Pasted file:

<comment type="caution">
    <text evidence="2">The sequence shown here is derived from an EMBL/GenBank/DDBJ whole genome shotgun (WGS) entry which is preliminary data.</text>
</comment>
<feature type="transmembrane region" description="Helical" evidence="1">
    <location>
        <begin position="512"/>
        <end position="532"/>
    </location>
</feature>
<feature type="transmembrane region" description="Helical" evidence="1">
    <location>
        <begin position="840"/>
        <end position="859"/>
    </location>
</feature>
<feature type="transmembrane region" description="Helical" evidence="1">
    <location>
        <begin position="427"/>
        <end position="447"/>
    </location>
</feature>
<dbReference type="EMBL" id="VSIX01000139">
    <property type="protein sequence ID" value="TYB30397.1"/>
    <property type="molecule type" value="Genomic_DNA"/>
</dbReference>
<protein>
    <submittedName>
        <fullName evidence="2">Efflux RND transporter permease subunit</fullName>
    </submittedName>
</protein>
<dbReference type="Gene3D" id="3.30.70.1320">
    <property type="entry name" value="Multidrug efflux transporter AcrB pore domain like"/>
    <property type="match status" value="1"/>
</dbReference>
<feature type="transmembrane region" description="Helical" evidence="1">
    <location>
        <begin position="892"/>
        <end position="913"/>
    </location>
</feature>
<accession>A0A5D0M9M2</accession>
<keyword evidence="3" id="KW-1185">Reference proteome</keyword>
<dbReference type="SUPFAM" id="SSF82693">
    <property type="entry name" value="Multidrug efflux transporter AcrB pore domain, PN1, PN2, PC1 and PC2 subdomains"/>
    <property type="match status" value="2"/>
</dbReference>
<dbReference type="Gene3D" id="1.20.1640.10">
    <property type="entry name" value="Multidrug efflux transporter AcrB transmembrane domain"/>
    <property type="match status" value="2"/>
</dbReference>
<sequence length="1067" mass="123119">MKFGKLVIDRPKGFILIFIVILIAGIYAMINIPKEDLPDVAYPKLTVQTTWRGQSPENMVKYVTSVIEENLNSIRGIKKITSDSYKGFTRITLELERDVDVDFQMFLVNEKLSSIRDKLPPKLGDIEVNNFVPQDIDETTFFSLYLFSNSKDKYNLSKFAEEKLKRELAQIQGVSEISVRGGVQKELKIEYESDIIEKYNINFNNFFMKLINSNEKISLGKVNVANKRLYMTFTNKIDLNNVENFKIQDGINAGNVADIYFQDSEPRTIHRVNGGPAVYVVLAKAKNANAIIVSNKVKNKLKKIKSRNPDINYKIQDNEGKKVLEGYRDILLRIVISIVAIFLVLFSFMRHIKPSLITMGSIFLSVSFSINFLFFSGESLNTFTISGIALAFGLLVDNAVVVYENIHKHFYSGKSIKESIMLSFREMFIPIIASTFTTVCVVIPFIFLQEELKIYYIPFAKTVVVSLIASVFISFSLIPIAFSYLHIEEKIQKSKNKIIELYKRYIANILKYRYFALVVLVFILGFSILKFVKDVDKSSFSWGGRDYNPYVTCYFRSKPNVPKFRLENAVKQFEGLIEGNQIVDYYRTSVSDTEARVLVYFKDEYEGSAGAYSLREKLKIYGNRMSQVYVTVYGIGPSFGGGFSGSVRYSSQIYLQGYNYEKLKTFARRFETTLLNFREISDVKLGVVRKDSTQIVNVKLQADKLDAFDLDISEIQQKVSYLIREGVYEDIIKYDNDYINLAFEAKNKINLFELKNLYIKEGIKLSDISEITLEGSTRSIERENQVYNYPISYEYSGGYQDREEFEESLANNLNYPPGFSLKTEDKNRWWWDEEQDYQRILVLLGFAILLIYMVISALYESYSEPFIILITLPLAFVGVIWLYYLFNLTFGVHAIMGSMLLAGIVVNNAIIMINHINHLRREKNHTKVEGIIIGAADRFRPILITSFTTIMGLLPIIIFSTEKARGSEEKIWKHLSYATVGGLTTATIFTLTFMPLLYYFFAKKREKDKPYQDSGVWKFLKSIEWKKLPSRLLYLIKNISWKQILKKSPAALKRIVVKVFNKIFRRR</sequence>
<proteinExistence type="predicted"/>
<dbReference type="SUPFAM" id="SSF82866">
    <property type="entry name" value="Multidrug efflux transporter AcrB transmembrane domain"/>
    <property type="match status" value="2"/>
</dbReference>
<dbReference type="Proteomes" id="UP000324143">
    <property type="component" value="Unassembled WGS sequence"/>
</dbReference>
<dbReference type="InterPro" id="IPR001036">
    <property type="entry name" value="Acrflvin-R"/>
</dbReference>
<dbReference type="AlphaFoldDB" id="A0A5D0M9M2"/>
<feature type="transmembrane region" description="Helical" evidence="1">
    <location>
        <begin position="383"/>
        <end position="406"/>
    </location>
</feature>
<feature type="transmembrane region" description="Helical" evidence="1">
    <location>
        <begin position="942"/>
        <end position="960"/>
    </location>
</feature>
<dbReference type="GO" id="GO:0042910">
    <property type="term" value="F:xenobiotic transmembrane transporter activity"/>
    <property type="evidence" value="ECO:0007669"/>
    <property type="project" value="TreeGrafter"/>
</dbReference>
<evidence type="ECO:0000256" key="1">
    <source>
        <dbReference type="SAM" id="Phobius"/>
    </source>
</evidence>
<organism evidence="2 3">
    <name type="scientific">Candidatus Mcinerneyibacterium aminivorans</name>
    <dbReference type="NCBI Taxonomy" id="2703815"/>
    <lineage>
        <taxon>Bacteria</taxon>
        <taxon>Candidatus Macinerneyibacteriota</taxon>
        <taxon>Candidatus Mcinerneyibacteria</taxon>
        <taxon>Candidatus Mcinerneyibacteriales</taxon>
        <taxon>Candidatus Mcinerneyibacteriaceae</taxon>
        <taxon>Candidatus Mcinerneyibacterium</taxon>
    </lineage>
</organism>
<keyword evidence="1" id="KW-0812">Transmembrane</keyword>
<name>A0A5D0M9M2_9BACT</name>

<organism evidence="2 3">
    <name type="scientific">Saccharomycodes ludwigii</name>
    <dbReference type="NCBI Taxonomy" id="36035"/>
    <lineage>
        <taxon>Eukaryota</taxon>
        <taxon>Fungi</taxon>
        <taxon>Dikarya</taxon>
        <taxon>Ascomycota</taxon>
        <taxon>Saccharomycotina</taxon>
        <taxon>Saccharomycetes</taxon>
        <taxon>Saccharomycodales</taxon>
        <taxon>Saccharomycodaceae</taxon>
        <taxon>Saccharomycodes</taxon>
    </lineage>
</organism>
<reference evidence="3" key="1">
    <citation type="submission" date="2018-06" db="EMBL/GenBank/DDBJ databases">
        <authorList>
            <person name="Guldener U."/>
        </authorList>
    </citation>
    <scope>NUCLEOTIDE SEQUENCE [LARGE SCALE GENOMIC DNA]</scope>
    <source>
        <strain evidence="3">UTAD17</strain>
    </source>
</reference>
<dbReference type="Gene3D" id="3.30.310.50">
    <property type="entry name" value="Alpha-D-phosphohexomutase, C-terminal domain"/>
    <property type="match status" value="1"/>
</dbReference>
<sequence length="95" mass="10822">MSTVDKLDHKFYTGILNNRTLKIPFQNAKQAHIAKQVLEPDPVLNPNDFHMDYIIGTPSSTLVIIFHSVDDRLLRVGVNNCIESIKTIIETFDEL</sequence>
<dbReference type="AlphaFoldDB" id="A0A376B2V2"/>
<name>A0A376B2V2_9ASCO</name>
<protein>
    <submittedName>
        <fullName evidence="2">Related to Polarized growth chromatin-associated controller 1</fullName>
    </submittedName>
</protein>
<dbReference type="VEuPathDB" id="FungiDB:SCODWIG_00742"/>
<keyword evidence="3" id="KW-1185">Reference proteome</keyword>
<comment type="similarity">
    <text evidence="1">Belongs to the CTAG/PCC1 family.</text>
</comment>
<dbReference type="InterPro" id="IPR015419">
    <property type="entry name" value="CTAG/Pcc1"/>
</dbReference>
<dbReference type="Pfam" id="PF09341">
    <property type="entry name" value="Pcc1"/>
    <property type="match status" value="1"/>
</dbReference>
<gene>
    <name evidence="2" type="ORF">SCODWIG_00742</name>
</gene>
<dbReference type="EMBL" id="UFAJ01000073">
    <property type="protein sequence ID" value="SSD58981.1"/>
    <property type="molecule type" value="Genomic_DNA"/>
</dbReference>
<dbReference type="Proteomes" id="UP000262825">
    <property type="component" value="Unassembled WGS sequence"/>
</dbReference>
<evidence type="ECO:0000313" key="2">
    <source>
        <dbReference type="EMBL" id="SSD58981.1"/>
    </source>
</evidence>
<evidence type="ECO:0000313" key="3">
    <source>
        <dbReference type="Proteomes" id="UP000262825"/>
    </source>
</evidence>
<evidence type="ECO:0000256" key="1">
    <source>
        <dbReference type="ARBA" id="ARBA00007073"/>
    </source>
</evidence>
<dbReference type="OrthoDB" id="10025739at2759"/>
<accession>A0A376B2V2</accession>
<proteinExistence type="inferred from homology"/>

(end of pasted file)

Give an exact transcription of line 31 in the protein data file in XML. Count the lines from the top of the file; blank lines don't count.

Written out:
<dbReference type="Gene3D" id="3.30.70.1320">